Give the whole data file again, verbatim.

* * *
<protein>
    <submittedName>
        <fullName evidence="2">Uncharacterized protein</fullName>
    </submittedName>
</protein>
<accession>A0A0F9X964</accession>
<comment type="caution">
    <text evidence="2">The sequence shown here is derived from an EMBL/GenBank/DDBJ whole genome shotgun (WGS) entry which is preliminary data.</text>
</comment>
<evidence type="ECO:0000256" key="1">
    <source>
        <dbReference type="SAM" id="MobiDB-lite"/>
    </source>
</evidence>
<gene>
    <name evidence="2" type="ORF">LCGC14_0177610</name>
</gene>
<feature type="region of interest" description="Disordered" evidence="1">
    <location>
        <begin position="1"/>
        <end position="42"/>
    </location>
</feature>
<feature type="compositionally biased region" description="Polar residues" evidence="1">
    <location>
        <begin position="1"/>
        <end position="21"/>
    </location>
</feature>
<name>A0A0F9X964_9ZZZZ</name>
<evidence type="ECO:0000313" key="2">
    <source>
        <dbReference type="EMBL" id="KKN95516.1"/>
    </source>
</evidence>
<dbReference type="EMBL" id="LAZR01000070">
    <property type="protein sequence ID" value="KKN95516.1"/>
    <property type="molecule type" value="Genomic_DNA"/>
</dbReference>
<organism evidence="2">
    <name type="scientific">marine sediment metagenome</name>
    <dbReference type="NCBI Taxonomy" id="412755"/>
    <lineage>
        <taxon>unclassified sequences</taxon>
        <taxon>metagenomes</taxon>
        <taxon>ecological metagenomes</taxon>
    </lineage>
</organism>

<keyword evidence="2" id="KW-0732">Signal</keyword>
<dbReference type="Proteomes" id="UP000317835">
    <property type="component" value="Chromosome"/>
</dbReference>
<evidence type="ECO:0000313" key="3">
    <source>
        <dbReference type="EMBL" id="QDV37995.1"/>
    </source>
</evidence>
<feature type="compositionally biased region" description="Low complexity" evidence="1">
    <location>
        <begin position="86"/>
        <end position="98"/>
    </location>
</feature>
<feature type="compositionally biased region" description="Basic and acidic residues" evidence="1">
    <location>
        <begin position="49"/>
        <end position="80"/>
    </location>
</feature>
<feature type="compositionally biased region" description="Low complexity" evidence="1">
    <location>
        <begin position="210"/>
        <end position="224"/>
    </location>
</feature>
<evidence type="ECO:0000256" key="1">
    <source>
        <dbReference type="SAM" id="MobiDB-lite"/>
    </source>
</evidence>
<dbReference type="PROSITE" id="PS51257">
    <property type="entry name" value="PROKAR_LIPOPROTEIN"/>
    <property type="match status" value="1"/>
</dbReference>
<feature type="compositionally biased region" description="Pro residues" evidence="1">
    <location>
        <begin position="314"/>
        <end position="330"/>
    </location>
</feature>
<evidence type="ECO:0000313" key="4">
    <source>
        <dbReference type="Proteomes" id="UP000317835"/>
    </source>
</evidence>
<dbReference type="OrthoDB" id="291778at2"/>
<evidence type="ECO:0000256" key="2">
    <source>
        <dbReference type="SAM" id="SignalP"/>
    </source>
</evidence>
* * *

<protein>
    <submittedName>
        <fullName evidence="2">Uncharacterized protein</fullName>
    </submittedName>
</protein>
<accession>A0A0F9X964</accession>
<comment type="caution">
    <text evidence="2">The sequence shown here is derived from an EMBL/GenBank/DDBJ whole genome shotgun (WGS) entry which is preliminary data.</text>
</comment>
<evidence type="ECO:0000256" key="1">
    <source>
        <dbReference type="SAM" id="MobiDB-lite"/>
    </source>
</evidence>
<gene>
    <name evidence="2" type="ORF">LCGC14_0177610</name>
</gene>
<feature type="region of interest" description="Disordered" evidence="1">
    <location>
        <begin position="1"/>
        <end position="42"/>
    </location>
</feature>
<feature type="compositionally biased region" description="Polar residues" evidence="1">
    <location>
        <begin position="1"/>
        <end position="21"/>
    </location>
</feature>
<name>A0A0F9X964_9ZZZZ</name>
<evidence type="ECO:0000313" key="2">
    <source>
        <dbReference type="EMBL" id="KKN95516.1"/>
    </source>
</evidence>
<dbReference type="EMBL" id="LAZR01000070">
    <property type="protein sequence ID" value="KKN95516.1"/>
    <property type="molecule type" value="Genomic_DNA"/>
</dbReference>
<organism evidence="2">
    <name type="scientific">marine sediment metagenome</name>
    <dbReference type="NCBI Taxonomy" id="412755"/>
    <lineage>
        <taxon>unclassified sequences</taxon>
        <taxon>metagenomes</taxon>
        <taxon>ecological metagenomes</taxon>
    </lineage>
</organism>

<keyword evidence="2" id="KW-0732">Signal</keyword>
<dbReference type="Proteomes" id="UP000317835">
    <property type="component" value="Chromosome"/>
</dbReference>
<evidence type="ECO:0000313" key="3">
    <source>
        <dbReference type="EMBL" id="QDV37995.1"/>
    </source>
</evidence>
<feature type="compositionally biased region" description="Low complexity" evidence="1">
    <location>
        <begin position="86"/>
        <end position="98"/>
    </location>
</feature>
<feature type="compositionally biased region" description="Basic and acidic residues" evidence="1">
    <location>
        <begin position="49"/>
        <end position="80"/>
    </location>
</feature>
<feature type="compositionally biased region" description="Low complexity" evidence="1">
    <location>
        <begin position="210"/>
        <end position="224"/>
    </location>
</feature>
<evidence type="ECO:0000256" key="1">
    <source>
        <dbReference type="SAM" id="MobiDB-lite"/>
    </source>
</evidence>
<dbReference type="PROSITE" id="PS51257">
    <property type="entry name" value="PROKAR_LIPOPROTEIN"/>
    <property type="match status" value="1"/>
</dbReference>
<feature type="compositionally biased region" description="Pro residues" evidence="1">
    <location>
        <begin position="314"/>
        <end position="330"/>
    </location>
</feature>
<evidence type="ECO:0000313" key="4">
    <source>
        <dbReference type="Proteomes" id="UP000317835"/>
    </source>
</evidence>
<dbReference type="OrthoDB" id="291778at2"/>
<evidence type="ECO:0000256" key="2">
    <source>
        <dbReference type="SAM" id="SignalP"/>
    </source>
</evidence>